Advertisement

Home / North-east / Capping first bid by Indians

Capping first bid by Indians

Oil India-ONGC decides to go in first despite the arrival of three experts from Singapore
Sources said a reason for Oil India-ONGC deciding to go in first could have to do with the criticism they have been facing for not developing strategies/techniques to cap the well despite suffering a blowout at a oil well in nearby Dikom in Dibrugarh district in 2005.

Umanand Jaiswal   |   Guwahati   |   Published 08.06.20, 11:51 PM

Oil India and ONGC personnel will take the first shot at capping the May 27 oil well blowout in upper Assam despite the arrival of three experts from Singapore who reached Duliajan, Oil India’s field headquarters, in the wee hours of Monday.

A senior Oil India official told The Telegraph that experts from Singapore-based company M/s Alert Disaster Control visited Baghjan, the affected site around 530km east of Guwahati, for stock-taking around noon after a briefing at Duliajan about the developments so far.

“The foreign experts have hit the ground running, but we will be taking the first shot at capping along with experts from ONGC on Thursday. The actual operation takes between two to three hours. If our operation does not yield the desired result, the experts from Singapore will take over,” the official said.

Sources said a reason for Oil India-ONGC deciding to go in first could have to do with the criticism they have been facing for not developing strategies/techniques to cap the well despite suffering a blowout at a oil well in nearby Dikom in Dibrugarh district in 2005. The experts, however, have complimented Oil India for all the preparatory work carried out so far.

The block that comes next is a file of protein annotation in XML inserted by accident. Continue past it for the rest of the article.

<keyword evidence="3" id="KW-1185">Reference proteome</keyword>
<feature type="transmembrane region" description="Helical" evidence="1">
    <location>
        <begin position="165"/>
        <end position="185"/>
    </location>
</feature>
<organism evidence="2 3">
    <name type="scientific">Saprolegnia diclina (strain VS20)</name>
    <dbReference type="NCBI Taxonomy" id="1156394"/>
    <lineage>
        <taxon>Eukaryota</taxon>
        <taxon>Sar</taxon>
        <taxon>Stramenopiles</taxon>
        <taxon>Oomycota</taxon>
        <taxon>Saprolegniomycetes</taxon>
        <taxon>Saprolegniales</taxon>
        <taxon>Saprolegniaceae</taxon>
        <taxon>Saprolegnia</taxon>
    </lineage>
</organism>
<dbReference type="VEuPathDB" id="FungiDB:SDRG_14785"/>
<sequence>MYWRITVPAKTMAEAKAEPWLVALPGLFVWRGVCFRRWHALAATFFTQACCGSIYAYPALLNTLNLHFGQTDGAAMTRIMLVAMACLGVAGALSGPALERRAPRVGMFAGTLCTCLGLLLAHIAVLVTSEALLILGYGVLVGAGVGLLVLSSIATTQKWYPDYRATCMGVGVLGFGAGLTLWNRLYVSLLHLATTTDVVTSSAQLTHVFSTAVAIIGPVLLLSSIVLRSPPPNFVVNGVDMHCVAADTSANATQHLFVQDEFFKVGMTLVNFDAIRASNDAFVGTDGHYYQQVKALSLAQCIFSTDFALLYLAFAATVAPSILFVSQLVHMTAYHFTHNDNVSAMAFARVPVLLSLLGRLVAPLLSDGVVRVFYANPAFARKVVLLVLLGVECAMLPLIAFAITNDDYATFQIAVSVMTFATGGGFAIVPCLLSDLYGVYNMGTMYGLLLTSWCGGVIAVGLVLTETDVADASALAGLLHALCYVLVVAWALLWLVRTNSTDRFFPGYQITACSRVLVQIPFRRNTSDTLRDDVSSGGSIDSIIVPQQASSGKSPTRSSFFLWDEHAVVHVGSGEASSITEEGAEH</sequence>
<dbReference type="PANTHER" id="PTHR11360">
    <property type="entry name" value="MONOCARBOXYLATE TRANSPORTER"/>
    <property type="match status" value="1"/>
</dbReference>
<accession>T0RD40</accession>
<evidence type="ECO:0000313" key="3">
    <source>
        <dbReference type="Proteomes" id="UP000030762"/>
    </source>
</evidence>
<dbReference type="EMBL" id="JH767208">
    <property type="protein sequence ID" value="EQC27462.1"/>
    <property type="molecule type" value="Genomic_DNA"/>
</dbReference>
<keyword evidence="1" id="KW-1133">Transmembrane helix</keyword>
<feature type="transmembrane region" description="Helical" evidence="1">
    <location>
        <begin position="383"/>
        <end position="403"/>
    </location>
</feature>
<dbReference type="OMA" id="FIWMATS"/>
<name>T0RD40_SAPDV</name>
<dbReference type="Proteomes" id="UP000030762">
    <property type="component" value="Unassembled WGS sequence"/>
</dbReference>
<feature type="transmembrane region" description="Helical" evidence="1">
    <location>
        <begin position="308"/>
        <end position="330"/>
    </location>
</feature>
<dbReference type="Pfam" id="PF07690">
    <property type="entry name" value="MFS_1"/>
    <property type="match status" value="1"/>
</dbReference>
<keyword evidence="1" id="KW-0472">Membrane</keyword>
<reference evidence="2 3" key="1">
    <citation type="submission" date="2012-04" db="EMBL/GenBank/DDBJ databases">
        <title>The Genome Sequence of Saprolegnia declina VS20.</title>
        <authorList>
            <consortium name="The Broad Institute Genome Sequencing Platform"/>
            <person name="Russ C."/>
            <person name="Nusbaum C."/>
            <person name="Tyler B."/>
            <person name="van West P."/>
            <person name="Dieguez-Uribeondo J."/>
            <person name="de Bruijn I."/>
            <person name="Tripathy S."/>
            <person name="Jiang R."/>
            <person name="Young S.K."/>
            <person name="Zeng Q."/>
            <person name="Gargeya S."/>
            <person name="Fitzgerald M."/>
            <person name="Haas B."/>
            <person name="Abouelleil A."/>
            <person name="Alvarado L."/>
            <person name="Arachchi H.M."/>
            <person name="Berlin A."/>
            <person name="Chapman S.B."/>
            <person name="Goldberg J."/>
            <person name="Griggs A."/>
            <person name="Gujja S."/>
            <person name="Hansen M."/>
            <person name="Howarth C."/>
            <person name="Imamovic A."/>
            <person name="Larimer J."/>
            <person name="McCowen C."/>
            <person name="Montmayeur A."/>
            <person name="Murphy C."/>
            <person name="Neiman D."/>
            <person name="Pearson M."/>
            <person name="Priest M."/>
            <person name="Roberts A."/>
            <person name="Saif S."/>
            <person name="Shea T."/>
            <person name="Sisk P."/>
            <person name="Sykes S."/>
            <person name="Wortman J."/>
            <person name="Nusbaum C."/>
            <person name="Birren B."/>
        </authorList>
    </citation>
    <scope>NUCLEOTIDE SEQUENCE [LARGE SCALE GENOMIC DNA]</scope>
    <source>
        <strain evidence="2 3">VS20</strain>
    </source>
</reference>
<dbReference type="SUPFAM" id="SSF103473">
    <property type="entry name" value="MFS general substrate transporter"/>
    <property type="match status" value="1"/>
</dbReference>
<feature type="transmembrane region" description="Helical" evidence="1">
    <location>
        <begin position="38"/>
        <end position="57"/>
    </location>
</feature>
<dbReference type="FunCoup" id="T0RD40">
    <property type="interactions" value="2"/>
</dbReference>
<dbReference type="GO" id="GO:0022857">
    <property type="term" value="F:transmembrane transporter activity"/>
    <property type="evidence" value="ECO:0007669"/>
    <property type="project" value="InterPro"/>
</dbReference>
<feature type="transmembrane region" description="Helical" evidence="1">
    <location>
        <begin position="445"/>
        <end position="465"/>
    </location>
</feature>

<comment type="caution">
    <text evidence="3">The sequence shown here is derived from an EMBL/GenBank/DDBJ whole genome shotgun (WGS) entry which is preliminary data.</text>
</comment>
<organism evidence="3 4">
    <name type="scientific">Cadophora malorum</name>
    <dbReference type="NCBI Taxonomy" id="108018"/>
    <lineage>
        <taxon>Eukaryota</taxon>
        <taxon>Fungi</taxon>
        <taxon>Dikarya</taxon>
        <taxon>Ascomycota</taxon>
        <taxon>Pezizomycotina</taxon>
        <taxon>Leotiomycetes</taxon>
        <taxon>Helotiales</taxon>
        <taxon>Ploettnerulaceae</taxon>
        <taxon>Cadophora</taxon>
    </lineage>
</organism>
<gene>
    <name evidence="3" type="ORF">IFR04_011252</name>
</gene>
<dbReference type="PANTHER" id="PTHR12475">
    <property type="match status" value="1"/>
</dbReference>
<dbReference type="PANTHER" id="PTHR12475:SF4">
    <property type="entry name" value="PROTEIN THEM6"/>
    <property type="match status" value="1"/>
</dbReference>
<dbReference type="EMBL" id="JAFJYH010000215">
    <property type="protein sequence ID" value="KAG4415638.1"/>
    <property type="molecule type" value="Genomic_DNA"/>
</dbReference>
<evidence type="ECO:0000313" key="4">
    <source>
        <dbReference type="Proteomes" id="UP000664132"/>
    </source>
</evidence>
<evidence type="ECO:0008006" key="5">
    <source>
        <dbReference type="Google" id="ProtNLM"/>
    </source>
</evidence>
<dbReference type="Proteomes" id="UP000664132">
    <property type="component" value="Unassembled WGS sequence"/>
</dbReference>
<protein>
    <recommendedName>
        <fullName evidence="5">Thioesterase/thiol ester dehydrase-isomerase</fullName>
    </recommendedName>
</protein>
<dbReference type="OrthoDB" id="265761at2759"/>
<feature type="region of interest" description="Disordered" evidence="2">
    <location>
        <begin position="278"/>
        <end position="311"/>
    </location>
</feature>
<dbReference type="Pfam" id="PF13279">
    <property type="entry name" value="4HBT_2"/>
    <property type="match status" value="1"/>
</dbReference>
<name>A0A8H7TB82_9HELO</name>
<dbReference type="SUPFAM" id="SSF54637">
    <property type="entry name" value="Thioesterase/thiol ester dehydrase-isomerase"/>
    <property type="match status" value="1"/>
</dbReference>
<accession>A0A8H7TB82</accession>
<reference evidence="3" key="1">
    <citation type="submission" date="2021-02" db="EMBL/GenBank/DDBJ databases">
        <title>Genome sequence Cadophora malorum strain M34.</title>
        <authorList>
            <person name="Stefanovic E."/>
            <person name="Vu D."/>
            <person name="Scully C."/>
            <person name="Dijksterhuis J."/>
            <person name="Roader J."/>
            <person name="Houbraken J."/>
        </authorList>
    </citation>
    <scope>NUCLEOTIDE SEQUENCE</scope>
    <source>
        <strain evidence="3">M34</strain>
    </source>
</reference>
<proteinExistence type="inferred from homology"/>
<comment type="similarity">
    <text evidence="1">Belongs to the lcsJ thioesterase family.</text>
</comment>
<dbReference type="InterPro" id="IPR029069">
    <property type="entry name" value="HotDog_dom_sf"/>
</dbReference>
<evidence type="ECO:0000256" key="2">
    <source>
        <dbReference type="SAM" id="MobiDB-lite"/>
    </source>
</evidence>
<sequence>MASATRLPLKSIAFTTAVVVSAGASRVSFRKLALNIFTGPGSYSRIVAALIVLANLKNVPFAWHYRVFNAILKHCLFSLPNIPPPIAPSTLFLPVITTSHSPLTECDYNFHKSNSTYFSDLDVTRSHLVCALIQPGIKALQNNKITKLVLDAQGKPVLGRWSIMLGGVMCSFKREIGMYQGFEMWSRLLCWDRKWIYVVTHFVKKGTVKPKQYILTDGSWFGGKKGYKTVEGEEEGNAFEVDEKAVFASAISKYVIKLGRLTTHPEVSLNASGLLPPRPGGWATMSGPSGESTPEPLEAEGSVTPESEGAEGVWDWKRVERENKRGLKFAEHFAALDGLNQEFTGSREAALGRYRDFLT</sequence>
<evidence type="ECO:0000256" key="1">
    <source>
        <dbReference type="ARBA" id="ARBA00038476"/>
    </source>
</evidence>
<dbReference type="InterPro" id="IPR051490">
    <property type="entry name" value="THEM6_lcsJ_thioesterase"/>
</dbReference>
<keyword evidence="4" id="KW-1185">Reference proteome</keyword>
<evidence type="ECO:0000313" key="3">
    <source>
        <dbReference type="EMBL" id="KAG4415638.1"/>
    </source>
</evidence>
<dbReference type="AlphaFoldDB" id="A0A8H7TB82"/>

“It is a huge boost to us. It shows we are on the right track. We are making all arrangements to prevent our personnel or nearby area from any hazard from the blowout,” the official said, adding the weather, which had affected preparatory work over the past four days, improved considerably on Monday.

The official said gas and condensate were flowing uncontrollably for the thirteenth day, disrupting local life and livelihood. Local residents continued to stage dharna for the third straight day, seeking immediate capping of the well and emergency financial assistance, among others.

The foreign experts, according to an Oil India statement issued in the evening, have said that “based on their wide experience of handling over 1,000 blowouts in about 135 countries under different conditions, they are confident of controlling the well at the earliest with necessary support from Oil India. They emphasised that the safety of local people and the technical team working at the well site will be their prime concern while carrying out their operations”.

The experts were flown in from Singapore on Sunday afternoon and moved to Duliajan by road immediately as the state government exempted them from the mandatory quarantine to check the spread of the coronavirus because they were “here to attend to an emergency”.

However, their swab samples were taken as per Covid protocol at the Guwahati airport and their host, Oil India, has been directed to ensure compliance “with all social distancing and hygiene norms by the visitors, along with providing isolated accommodation”.

In another boost to Oil India, the Tinsukia district administration on Sunday evening released a statement saying that a preliminary probe into four reported deaths in Baghjan area had revealed they were not because of gas emission.The probe revealed that one of the deceased was suffering from TB since 2019; another from liver disease and another (an epilepsy patient) had drowned.

A woman from the village also died but in Dibrugarh and had not visited her birth place in recent times. The district administration had ordered a magisterial inquiry into the media reports about the four deaths following a request from Oil India to ascertain the exact cause of the deaths.

The Oil India official said they would be compensating everyone affected within the 1.5km red zone from the well site.

Advertisement


Advertisement
Advertisement
Advertisement
 
 
 
Copyright © 2020 The Telegraph. All rights reserved.